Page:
‘Flippy’ the burger-flipping robot has been taken offline after working just one day at a fast food restaurant in California.
Flippy was supposed to revolutionise the industry, but was overwhelmed after hungry fans flocked to the restaurant to get a glimpse of it in action.
“We came out to CaliBurger Pasadena to see Flippy in action. A bit disappointed that, despite all the recent news about this burger-flipping robot, it’s just sitting here, not flipping,” patron Tom Fassbender said on Facebook.
A sign placed in front of the robot didn’t say when it would be back up and running, but according to Cali Group’s chief technology officer Anthony Lomelino, it shouldn’t be long.
He told USA Today that the problem actually rested with staff at the restaurant, who would need extra training to keep up with Flippy.
But in a statement to the BBC Flippy’s creator, Miso Robotics, said it was testing the robot’s code to make sure it could cook quickly enough during peak times.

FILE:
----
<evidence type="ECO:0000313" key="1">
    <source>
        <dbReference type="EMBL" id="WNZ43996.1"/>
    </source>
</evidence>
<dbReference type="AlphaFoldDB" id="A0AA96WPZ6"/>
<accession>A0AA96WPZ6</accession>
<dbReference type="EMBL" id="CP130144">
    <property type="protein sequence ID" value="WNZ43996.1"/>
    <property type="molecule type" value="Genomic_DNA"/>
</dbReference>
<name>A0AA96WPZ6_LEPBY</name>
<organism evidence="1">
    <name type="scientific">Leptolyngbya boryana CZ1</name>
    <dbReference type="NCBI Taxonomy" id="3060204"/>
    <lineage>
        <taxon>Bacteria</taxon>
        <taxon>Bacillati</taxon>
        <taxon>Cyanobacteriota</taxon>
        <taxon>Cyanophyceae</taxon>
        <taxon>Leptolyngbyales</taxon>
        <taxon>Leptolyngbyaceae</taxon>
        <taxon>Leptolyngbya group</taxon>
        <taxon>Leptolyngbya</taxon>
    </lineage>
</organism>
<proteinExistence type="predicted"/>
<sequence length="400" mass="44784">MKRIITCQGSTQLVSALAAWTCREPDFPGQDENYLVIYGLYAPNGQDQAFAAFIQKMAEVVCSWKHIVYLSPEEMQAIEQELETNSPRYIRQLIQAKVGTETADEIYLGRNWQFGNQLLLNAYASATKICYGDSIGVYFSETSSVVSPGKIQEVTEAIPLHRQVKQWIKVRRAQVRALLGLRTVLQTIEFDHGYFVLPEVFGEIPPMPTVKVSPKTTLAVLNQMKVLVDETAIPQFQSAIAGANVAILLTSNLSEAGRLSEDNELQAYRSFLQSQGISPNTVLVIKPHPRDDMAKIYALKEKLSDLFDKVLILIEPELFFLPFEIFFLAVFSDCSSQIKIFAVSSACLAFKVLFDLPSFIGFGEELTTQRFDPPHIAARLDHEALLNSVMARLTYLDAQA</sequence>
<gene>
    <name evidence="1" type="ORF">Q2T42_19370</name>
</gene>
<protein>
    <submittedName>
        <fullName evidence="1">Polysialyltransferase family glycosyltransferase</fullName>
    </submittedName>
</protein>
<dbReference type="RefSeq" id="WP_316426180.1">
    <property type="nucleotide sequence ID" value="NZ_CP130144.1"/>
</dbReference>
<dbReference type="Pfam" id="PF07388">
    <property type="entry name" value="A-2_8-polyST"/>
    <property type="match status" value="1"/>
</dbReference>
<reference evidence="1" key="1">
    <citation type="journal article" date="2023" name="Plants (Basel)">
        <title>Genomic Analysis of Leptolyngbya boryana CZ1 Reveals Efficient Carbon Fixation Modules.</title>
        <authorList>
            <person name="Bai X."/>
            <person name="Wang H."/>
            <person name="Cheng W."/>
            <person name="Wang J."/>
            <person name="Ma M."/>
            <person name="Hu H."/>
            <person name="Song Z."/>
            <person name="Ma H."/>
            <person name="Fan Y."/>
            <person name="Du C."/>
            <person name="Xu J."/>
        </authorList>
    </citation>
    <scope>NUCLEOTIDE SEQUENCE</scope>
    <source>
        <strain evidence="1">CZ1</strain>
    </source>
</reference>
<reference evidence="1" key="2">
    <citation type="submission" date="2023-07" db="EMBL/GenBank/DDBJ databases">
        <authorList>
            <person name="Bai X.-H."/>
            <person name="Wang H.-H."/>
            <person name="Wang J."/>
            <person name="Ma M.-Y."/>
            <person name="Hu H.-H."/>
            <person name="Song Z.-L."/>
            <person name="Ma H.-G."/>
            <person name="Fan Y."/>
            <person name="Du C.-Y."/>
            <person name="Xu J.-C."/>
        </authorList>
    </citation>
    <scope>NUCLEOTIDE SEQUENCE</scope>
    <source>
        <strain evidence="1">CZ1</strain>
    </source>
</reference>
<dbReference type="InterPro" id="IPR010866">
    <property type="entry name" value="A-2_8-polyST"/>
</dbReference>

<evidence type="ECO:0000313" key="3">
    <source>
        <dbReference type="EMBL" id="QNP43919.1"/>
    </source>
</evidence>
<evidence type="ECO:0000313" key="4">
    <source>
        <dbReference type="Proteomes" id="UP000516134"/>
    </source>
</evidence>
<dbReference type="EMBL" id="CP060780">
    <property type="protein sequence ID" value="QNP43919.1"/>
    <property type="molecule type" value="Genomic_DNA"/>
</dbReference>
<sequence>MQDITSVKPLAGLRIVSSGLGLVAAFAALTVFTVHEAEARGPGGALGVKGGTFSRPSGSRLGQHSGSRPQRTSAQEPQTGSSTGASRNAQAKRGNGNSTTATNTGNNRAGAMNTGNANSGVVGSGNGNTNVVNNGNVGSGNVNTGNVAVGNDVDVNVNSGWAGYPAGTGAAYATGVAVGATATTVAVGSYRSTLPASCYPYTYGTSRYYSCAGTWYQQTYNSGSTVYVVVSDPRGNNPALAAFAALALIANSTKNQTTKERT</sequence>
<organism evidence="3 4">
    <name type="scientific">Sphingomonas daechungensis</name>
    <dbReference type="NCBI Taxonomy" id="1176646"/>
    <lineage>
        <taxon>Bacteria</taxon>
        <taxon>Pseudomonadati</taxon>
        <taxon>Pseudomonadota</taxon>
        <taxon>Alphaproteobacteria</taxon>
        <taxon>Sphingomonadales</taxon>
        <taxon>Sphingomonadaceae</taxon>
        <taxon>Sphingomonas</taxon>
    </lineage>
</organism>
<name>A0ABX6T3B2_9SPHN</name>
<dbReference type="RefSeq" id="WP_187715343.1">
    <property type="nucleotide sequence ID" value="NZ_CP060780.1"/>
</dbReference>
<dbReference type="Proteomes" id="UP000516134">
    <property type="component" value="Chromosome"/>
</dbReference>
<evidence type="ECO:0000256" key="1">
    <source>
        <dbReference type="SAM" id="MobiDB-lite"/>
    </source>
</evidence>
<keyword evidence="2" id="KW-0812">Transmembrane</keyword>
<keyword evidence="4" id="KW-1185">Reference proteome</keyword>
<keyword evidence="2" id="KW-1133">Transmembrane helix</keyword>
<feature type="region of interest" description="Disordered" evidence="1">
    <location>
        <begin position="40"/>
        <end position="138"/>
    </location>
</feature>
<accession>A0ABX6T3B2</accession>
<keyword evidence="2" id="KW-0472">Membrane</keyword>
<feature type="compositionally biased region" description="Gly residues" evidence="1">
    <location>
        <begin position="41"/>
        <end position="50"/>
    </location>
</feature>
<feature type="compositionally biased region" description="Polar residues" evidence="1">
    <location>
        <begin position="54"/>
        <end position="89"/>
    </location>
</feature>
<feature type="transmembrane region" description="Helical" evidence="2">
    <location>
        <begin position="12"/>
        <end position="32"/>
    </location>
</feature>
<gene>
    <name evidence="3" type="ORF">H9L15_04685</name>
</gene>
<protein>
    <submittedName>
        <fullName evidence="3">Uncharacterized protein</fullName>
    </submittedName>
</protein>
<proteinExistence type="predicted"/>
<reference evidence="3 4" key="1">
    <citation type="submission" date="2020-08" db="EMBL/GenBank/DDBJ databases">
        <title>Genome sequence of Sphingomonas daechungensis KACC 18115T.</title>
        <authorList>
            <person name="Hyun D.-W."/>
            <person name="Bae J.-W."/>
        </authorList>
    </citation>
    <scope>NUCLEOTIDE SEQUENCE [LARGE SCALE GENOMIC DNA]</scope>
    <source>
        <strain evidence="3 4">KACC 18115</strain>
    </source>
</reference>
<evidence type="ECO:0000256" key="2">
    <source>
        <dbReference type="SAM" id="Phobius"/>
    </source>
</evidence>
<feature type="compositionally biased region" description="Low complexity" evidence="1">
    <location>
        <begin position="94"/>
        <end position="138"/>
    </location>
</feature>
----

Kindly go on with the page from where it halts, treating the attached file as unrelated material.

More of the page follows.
According to Miso Robotics, Flippy can flip between 150 and 300 burgers every hour.
It uses 3D and thermal scanners to monitor the raw patties, and once they’re done, starts the burger assembly process for staff.
Critics say the robot will put fast-food kitchen workers out of a job, but Miso Robotics’ CEO David Zito says that’s not the ultimate aim.
“Our mission is to improve working conditions of chefs and line cooks with assistants, not replace them,” he said.
“Anyone who’s ever worked in a restaurant knows how hard the work is and the value of extra hands and that’s exactly what we built.”
Despite the setback, Cali Group plans to install Flippys in “multiple” restaurants this year.